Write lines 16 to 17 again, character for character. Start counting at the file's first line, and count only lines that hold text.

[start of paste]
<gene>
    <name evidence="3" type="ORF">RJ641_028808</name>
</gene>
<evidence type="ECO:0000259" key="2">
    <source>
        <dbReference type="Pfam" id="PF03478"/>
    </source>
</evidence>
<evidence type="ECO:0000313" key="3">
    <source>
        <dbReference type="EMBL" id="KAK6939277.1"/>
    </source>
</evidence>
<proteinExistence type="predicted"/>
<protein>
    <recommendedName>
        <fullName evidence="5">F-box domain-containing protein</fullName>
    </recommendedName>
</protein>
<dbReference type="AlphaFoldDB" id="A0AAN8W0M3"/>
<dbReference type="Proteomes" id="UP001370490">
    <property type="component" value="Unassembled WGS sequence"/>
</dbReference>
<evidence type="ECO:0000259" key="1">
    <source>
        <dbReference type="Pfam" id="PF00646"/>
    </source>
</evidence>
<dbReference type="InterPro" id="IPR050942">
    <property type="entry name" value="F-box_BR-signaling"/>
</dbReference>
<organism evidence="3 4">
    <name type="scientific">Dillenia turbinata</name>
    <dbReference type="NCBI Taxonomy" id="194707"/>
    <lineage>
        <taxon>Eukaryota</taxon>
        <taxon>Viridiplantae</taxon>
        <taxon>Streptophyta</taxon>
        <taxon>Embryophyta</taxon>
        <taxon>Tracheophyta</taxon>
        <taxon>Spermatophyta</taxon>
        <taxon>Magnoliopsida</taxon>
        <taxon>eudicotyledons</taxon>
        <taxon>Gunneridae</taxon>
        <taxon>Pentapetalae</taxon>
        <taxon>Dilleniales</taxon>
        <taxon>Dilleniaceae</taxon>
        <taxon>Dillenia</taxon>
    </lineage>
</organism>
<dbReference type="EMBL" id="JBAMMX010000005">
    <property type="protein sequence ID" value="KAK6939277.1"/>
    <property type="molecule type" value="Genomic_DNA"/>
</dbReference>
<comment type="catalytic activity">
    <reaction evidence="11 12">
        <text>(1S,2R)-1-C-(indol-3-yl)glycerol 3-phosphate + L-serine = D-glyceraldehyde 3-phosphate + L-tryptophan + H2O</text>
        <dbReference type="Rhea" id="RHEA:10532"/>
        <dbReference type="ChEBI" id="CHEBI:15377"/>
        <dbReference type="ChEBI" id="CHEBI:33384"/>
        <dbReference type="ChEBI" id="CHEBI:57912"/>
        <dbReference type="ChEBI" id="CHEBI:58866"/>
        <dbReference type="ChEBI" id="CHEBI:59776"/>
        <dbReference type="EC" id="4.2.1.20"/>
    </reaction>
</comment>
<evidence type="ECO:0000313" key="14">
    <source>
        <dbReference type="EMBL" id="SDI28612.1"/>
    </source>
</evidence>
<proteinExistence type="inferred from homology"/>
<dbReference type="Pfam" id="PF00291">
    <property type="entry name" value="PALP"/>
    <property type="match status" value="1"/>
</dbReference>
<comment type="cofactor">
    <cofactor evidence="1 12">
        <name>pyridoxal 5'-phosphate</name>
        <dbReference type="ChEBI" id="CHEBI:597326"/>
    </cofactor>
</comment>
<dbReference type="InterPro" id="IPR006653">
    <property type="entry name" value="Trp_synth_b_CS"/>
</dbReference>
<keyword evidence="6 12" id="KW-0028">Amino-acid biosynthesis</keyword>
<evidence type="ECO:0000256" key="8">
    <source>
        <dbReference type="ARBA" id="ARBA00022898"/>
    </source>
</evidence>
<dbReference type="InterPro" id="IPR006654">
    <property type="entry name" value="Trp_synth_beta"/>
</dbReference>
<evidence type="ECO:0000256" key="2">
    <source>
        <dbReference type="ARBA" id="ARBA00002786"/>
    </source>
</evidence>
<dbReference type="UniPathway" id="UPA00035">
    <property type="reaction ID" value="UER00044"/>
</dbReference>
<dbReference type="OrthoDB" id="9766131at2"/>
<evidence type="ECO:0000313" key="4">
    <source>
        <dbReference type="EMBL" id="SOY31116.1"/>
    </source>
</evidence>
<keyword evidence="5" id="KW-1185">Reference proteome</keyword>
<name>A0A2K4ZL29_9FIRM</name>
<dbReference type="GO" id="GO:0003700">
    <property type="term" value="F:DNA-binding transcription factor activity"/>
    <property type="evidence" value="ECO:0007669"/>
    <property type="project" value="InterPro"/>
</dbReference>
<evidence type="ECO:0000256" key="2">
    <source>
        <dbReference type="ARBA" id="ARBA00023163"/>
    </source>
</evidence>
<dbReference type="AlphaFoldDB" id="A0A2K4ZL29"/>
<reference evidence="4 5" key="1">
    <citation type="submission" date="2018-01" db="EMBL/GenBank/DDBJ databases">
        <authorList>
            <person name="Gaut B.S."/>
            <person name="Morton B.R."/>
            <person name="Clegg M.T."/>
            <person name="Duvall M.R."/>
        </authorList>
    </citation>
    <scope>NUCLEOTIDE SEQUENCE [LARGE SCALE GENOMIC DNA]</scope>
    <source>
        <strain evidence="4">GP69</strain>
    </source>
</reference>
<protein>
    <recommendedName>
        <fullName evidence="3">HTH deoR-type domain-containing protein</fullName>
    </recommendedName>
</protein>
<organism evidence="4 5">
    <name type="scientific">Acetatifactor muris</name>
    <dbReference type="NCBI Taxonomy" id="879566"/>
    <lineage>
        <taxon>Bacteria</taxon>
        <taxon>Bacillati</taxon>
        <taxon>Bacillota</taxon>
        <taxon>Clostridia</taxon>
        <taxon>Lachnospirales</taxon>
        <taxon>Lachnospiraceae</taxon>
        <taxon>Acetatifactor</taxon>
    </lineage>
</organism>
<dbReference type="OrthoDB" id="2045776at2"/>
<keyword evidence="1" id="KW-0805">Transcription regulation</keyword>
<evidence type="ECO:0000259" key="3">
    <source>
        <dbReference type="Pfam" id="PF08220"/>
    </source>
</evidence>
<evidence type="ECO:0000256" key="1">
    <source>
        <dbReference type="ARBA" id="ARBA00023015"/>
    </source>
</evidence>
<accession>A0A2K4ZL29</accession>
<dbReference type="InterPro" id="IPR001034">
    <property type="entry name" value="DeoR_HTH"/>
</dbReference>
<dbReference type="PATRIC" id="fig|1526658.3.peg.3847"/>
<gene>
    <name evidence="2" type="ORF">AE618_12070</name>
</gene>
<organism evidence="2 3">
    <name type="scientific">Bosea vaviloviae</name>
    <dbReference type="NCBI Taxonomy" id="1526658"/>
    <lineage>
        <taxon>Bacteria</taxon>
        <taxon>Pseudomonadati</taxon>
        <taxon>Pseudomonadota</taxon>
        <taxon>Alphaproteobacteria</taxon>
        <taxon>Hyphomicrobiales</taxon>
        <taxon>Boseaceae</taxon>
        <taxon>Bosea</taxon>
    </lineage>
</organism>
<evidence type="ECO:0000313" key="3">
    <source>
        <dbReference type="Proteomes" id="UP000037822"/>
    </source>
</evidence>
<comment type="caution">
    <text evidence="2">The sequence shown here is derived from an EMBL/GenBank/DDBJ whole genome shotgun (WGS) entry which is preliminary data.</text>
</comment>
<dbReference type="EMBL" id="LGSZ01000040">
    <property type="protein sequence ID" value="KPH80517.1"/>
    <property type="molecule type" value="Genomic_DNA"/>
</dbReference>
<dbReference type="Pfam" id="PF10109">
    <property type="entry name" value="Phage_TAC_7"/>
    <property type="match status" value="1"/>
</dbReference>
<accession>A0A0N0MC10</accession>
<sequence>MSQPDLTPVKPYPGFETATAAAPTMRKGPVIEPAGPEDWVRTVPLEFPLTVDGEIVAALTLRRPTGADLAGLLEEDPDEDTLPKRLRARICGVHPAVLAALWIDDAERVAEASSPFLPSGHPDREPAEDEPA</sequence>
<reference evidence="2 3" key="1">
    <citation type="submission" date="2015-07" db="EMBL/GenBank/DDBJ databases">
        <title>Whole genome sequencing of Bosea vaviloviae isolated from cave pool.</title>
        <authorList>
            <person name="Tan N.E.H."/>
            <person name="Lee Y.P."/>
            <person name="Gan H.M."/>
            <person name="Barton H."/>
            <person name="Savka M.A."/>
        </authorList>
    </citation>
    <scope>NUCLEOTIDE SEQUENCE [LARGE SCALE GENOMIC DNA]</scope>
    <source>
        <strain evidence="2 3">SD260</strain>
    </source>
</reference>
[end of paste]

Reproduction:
    <recommendedName>
        <fullName evidence="5">F-box domain-containing protein</fullName>